On June 20, the House passed my bill to establish a conversion permitting process that would allow for remediation and redevelopment of a limited number of abandoned heavy industry sites in Delaware’s coastal zone.
Only 14 specific sites — most of which are in northern NCCo — would be eligible for a conversion permit. Currently, nine of those sites are still in use, so they would not be suited for redevelopment. The potential sites comprise about 2% of the entire coastal zone.
After multiple conversations with several environmental advocates during the past month, we added several amendments to HB 190 to better clarify the process and ensure the preservation of Delaware’s pristine coastline while creating the opportunity for more good-paying jobs.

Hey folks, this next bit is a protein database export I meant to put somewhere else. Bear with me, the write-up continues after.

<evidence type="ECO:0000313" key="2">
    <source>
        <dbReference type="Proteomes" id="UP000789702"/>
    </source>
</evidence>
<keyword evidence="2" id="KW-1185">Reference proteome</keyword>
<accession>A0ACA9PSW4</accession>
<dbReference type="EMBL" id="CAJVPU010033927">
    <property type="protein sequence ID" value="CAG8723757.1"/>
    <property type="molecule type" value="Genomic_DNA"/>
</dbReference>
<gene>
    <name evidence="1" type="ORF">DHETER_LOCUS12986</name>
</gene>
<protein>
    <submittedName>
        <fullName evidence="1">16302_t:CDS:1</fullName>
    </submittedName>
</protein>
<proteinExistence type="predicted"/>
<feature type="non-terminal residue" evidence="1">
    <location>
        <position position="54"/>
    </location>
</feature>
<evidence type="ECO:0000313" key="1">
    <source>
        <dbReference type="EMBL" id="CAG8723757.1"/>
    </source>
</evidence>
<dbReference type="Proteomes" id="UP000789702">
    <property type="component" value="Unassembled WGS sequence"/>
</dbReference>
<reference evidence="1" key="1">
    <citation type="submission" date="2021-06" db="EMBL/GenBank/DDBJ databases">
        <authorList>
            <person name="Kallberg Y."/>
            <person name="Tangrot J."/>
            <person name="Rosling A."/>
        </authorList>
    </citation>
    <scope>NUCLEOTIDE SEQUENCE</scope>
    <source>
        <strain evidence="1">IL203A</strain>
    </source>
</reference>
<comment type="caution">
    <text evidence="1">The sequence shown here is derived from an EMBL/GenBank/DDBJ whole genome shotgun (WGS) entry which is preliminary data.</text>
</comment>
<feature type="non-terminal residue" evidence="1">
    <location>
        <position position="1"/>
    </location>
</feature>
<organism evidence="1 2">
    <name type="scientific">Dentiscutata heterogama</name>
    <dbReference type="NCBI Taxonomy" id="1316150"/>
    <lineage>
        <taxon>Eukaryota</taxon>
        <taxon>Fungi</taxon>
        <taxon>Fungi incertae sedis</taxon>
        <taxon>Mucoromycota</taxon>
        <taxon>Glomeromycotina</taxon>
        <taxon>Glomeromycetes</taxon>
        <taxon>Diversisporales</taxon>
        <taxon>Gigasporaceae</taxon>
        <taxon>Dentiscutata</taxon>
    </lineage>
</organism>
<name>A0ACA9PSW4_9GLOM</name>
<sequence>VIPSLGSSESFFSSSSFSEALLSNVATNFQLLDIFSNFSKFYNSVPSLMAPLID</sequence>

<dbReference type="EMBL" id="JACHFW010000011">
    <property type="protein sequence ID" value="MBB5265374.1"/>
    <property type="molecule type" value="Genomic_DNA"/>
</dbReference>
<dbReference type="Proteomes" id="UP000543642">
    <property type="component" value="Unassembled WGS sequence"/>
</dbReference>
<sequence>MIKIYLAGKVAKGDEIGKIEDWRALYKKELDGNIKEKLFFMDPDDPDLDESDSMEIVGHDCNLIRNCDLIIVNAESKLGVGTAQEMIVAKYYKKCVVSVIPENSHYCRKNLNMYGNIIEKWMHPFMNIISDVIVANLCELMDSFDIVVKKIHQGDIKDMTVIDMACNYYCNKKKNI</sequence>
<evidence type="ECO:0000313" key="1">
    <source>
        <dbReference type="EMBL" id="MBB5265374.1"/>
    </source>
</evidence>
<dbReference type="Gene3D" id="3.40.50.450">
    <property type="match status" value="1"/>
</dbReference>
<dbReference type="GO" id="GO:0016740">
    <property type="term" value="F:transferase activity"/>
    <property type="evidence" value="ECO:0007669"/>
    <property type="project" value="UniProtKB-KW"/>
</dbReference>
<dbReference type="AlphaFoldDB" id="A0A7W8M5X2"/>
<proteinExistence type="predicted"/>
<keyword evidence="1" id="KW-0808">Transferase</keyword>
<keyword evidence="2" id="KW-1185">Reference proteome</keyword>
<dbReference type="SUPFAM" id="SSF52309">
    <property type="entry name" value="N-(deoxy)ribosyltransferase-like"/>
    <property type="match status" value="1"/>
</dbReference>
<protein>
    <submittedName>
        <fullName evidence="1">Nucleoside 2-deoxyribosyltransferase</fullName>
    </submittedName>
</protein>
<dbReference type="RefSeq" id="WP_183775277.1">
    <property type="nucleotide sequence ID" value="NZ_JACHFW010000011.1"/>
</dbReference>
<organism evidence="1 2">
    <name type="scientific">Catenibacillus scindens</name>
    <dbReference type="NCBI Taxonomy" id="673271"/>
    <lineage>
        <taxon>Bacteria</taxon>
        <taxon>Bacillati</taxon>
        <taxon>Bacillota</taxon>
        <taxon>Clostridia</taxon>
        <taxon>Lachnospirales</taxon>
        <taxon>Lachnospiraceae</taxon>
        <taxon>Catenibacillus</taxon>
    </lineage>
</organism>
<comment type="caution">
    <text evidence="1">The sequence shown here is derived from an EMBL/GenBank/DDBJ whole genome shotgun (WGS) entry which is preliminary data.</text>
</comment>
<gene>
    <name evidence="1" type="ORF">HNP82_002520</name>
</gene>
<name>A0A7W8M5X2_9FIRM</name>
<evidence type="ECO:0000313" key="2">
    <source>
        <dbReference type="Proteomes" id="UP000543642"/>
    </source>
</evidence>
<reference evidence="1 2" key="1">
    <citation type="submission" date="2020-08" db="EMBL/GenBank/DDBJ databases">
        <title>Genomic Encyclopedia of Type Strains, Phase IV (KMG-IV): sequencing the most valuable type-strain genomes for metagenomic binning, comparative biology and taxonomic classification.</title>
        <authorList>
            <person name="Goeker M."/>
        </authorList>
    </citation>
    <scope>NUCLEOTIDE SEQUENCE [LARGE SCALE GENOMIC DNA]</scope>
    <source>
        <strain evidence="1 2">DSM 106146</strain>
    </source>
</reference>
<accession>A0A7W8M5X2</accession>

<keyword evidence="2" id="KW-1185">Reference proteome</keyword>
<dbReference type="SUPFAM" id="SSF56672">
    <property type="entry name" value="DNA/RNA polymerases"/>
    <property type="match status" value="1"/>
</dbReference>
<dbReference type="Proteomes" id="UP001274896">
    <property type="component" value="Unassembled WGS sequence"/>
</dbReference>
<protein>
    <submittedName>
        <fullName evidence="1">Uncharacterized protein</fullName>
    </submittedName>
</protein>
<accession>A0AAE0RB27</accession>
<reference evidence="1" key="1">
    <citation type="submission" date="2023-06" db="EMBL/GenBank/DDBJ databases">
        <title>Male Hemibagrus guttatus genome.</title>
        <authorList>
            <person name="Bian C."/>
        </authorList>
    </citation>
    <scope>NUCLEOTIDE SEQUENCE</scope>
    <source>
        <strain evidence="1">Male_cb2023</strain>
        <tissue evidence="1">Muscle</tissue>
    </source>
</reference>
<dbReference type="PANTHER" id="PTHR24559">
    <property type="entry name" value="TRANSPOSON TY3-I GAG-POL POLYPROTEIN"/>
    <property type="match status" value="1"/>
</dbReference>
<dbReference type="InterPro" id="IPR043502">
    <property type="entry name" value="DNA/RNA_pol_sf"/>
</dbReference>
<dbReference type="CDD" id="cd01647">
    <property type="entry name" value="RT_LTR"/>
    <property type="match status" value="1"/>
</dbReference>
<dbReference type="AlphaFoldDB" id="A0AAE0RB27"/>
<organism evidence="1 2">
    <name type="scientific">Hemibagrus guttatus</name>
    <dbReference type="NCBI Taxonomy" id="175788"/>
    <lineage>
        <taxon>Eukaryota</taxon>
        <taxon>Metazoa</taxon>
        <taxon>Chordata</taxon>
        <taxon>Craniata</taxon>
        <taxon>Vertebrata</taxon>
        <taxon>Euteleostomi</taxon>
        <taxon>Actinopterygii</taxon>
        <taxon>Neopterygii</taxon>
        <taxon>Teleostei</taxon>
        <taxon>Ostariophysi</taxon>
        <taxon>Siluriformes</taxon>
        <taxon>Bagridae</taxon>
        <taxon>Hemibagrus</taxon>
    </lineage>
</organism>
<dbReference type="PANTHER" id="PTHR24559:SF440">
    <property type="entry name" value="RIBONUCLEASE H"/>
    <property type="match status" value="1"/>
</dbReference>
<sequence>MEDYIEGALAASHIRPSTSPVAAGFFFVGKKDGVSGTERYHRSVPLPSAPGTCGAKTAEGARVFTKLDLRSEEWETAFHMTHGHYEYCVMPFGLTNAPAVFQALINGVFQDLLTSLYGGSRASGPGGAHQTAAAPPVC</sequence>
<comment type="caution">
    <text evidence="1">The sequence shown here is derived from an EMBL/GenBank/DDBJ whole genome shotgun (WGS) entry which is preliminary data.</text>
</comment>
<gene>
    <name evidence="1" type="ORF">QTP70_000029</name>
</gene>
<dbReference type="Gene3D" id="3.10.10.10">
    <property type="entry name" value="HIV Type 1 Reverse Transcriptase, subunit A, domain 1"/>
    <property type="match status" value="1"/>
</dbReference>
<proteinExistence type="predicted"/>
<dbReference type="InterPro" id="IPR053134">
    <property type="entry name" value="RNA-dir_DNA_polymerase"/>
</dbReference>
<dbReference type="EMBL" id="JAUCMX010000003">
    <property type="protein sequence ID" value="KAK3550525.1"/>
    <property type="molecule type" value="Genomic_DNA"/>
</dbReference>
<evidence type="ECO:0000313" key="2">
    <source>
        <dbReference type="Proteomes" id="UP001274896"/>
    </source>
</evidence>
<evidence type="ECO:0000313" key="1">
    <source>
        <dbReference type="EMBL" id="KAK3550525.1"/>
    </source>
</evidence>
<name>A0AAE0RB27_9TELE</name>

Under HB 190, an interested industry would need to clean the brownfield, following the Delaware Hazardous Substance Cleanup Act and removing pollution from the site. A new operator also would have to show that it has the financial backing and available funds to complete any future remedial action.
A company applying for a conversion permit would also have to submit a sea-level rise plan. Additionally, there would be restrictions on what types of industries could operate along the coast. Refineries processing crude oil, basic cellulose pulp paper mills, and incinerators would continue to be forbidden, as they have been since the Coastal Zone Act was enacted in 1971.
Read more about the original bill: http://bit.ly/2rA7qwL.